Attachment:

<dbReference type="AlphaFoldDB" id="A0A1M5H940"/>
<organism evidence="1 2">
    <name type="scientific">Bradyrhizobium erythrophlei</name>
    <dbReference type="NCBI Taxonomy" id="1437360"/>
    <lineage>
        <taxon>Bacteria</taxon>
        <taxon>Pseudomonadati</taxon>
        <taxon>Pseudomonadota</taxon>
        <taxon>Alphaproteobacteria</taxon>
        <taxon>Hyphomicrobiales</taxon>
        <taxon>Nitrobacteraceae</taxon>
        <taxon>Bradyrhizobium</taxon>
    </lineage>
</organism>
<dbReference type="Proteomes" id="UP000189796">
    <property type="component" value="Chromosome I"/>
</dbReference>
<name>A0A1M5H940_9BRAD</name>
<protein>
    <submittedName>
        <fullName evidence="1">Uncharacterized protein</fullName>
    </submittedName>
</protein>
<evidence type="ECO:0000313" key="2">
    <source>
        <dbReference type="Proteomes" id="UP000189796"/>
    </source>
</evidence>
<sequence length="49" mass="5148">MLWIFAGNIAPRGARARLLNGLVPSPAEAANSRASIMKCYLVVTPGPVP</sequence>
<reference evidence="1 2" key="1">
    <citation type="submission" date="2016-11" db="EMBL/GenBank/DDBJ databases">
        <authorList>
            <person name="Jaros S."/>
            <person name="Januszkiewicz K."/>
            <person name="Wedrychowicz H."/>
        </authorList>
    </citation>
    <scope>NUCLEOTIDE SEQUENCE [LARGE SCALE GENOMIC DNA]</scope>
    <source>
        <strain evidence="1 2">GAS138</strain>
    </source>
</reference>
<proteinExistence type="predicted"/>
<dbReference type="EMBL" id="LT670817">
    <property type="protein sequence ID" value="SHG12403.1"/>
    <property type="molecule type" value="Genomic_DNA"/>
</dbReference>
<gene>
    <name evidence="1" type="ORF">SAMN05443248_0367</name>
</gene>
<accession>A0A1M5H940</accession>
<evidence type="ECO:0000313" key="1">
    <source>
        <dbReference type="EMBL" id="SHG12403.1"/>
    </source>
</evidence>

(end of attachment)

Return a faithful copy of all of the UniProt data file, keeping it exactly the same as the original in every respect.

<dbReference type="AlphaFoldDB" id="A0A1M5H940"/>
<organism evidence="1 2">
    <name type="scientific">Bradyrhizobium erythrophlei</name>
    <dbReference type="NCBI Taxonomy" id="1437360"/>
    <lineage>
        <taxon>Bacteria</taxon>
        <taxon>Pseudomonadati</taxon>
        <taxon>Pseudomonadota</taxon>
        <taxon>Alphaproteobacteria</taxon>
        <taxon>Hyphomicrobiales</taxon>
        <taxon>Nitrobacteraceae</taxon>
        <taxon>Bradyrhizobium</taxon>
    </lineage>
</organism>
<dbReference type="Proteomes" id="UP000189796">
    <property type="component" value="Chromosome I"/>
</dbReference>
<name>A0A1M5H940_9BRAD</name>
<protein>
    <submittedName>
        <fullName evidence="1">Uncharacterized protein</fullName>
    </submittedName>
</protein>
<evidence type="ECO:0000313" key="2">
    <source>
        <dbReference type="Proteomes" id="UP000189796"/>
    </source>
</evidence>
<sequence length="49" mass="5148">MLWIFAGNIAPRGARARLLNGLVPSPAEAANSRASIMKCYLVVTPGPVP</sequence>
<reference evidence="1 2" key="1">
    <citation type="submission" date="2016-11" db="EMBL/GenBank/DDBJ databases">
        <authorList>
            <person name="Jaros S."/>
            <person name="Januszkiewicz K."/>
            <person name="Wedrychowicz H."/>
        </authorList>
    </citation>
    <scope>NUCLEOTIDE SEQUENCE [LARGE SCALE GENOMIC DNA]</scope>
    <source>
        <strain evidence="1 2">GAS138</strain>
    </source>
</reference>
<proteinExistence type="predicted"/>
<dbReference type="EMBL" id="LT670817">
    <property type="protein sequence ID" value="SHG12403.1"/>
    <property type="molecule type" value="Genomic_DNA"/>
</dbReference>
<gene>
    <name evidence="1" type="ORF">SAMN05443248_0367</name>
</gene>
<accession>A0A1M5H940</accession>
<evidence type="ECO:0000313" key="1">
    <source>
        <dbReference type="EMBL" id="SHG12403.1"/>
    </source>
</evidence>